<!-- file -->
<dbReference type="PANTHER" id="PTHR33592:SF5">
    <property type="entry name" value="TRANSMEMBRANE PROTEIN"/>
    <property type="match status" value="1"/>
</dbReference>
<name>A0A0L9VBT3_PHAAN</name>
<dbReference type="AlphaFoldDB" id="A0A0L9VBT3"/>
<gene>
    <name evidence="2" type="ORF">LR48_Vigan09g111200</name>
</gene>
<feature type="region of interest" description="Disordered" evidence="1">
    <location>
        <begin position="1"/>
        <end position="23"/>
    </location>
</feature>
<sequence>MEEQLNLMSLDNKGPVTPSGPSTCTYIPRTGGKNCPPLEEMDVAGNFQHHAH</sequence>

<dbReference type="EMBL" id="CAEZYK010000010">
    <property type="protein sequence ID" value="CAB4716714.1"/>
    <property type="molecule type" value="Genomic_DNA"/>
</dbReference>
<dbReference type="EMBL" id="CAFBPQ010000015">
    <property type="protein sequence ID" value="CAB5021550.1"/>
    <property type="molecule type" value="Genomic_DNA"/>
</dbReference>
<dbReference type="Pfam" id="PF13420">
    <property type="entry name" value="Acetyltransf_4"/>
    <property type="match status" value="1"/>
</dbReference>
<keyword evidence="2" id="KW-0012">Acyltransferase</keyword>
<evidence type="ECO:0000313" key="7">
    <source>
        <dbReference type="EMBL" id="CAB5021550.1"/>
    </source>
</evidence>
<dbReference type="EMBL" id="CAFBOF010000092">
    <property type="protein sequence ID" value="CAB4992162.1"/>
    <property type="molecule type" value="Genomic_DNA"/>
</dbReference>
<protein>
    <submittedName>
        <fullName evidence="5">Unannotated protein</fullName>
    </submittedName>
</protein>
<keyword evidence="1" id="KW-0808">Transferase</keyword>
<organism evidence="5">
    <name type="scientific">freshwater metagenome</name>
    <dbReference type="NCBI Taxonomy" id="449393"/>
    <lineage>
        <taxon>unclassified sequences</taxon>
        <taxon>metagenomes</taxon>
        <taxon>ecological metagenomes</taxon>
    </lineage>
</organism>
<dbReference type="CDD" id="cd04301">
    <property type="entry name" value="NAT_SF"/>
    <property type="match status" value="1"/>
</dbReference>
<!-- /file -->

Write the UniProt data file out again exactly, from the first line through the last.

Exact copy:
<dbReference type="PANTHER" id="PTHR33592:SF5">
    <property type="entry name" value="TRANSMEMBRANE PROTEIN"/>
    <property type="match status" value="1"/>
</dbReference>
<name>A0A0L9VBT3_PHAAN</name>
<dbReference type="AlphaFoldDB" id="A0A0L9VBT3"/>
<gene>
    <name evidence="2" type="ORF">LR48_Vigan09g111200</name>
</gene>
<feature type="region of interest" description="Disordered" evidence="1">
    <location>
        <begin position="1"/>
        <end position="23"/>
    </location>
</feature>
<sequence>MEEQLNLMSLDNKGPVTPSGPSTCTYIPRTGGKNCPPLEEMDVAGNFQHHAH</sequence>

<dbReference type="EMBL" id="CAEZYK010000010">
    <property type="protein sequence ID" value="CAB4716714.1"/>
    <property type="molecule type" value="Genomic_DNA"/>
</dbReference>
<dbReference type="EMBL" id="CAFBPQ010000015">
    <property type="protein sequence ID" value="CAB5021550.1"/>
    <property type="molecule type" value="Genomic_DNA"/>
</dbReference>
<dbReference type="Pfam" id="PF13420">
    <property type="entry name" value="Acetyltransf_4"/>
    <property type="match status" value="1"/>
</dbReference>
<keyword evidence="2" id="KW-0012">Acyltransferase</keyword>
<evidence type="ECO:0000313" key="7">
    <source>
        <dbReference type="EMBL" id="CAB5021550.1"/>
    </source>
</evidence>
<dbReference type="EMBL" id="CAFBOF010000092">
    <property type="protein sequence ID" value="CAB4992162.1"/>
    <property type="molecule type" value="Genomic_DNA"/>
</dbReference>
<protein>
    <submittedName>
        <fullName evidence="5">Unannotated protein</fullName>
    </submittedName>
</protein>
<keyword evidence="1" id="KW-0808">Transferase</keyword>
<organism evidence="5">
    <name type="scientific">freshwater metagenome</name>
    <dbReference type="NCBI Taxonomy" id="449393"/>
    <lineage>
        <taxon>unclassified sequences</taxon>
        <taxon>metagenomes</taxon>
        <taxon>ecological metagenomes</taxon>
    </lineage>
</organism>
<dbReference type="CDD" id="cd04301">
    <property type="entry name" value="NAT_SF"/>
    <property type="match status" value="1"/>
</dbReference>